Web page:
Patients with higher ESS score and neck and WCs were statistically proven to have HROSA (P < 0.0001).

The majority of diabetes patients, i.e., 131 of them (80%), reported that they had never heard of OSA and that it had never been discussed with them. Sixty-nine patients (42%) of HROSA expressed interest in learning more about this disorder. It was reported from the patients that majority of clinicians rarely or never asked questions about OSA symptoms.


It is observed that 39% of patients with type 2 diabetes mellitus had a HROSA. The gold standard for the diagnosis of OSA is overnight polysomnography. However, we cannot rely on in-laboratory polysomnography alone, and simpler and less expensive diagnostic tests are needed. Questionnaire-based surveys are useful screening tools as they are simple, rapid, yet effective tools for efficient selection of those with a HROSA.

A significant finding observed in this study was that 9 (5.4%) patients, 3 low risk and 6 high risk, who occasionally snored attributed the reason to improper pillow covers and padding which inadvertently caused mild discomfort during their sleep. Physicians diagnosing OSA and screening its risk factors should bear in mind the patient's sleep position and type of pillow and mattress used and can further help them to identify the most suitable material for their pillows. Based on the findings, particularly the HROSA patients should be advised to change pillows in an attempt to improve sleep and treatment adherence. Although the gel pillow was not associated with changes in the efficacy of CPAP therapy, in a study by Salvaggio A et al., it showed to improve sleep comfort, particularly in the sleepiest patients.[20]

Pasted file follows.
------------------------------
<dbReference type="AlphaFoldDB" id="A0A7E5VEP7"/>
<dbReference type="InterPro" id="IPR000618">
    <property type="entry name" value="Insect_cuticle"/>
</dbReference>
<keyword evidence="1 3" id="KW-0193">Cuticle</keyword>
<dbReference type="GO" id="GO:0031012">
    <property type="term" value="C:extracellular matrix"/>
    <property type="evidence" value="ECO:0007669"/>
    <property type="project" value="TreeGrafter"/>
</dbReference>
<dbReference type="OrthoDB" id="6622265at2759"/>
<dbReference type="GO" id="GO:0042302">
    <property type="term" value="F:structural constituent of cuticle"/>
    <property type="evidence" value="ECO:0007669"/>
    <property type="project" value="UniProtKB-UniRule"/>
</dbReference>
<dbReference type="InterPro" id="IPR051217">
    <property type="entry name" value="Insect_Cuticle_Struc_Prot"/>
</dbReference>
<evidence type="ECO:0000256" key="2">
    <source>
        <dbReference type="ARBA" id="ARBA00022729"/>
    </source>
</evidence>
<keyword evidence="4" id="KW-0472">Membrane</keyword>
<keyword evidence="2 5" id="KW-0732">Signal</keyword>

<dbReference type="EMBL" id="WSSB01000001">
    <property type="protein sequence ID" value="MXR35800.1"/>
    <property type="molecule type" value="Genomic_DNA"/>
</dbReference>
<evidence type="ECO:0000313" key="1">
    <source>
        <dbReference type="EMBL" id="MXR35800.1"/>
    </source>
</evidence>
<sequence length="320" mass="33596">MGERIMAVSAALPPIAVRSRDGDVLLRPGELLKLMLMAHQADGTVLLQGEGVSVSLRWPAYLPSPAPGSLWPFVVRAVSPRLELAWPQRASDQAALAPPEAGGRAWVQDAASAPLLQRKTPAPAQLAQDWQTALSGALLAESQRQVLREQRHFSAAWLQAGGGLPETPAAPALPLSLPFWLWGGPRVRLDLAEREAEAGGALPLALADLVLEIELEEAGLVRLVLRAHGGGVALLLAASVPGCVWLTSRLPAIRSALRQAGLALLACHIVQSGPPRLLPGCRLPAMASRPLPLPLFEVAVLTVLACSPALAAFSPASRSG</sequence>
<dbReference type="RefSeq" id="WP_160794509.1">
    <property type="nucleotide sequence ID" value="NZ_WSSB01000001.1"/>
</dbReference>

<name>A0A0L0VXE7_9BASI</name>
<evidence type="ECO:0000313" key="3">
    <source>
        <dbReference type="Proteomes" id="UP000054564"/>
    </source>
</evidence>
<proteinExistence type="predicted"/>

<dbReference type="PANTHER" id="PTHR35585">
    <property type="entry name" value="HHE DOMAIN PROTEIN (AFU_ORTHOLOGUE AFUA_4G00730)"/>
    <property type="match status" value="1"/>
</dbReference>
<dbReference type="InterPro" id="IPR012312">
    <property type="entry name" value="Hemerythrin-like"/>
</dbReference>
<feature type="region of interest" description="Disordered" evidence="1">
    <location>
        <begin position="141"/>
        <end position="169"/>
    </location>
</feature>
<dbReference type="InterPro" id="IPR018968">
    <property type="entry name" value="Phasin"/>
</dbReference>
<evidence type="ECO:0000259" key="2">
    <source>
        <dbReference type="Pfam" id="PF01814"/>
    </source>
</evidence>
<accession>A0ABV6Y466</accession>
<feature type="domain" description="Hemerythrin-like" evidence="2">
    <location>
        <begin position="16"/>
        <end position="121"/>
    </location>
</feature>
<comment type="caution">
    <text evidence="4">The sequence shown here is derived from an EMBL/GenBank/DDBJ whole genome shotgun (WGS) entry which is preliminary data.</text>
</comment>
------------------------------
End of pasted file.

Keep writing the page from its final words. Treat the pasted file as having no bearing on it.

NC is a newly identified clinical feature that may be associated with OSAS. Our finding supports previous studies that showed that NC is an important predictor of OSA syndrome. A study of 150 patients referred to a sleep clinic reported that NC corrected for height is a more useful predictor of OSA.[21] In a study conducted in Turkey,[22] higher NC value was determined to be an independent risk factor for severe OSA (P = 0.01). Similarly, WC which is used as a parameter for central obesity was reported to be an independent risk factor of OSA in patients with T2DM (P < 0.0001). This finding is consistent with a study where WC was the only significant predictor of the presence of OSA and independent of other variables in T2DM patients, a 1-cm increase in WC was associated with a 10% increase in the predicted odds of the presence of OSA.[14] A reason being that higher NC, BMI, and WC are correlated with aerobic capacity, physical inactivity, and excess body fluid causing respiratory compromise.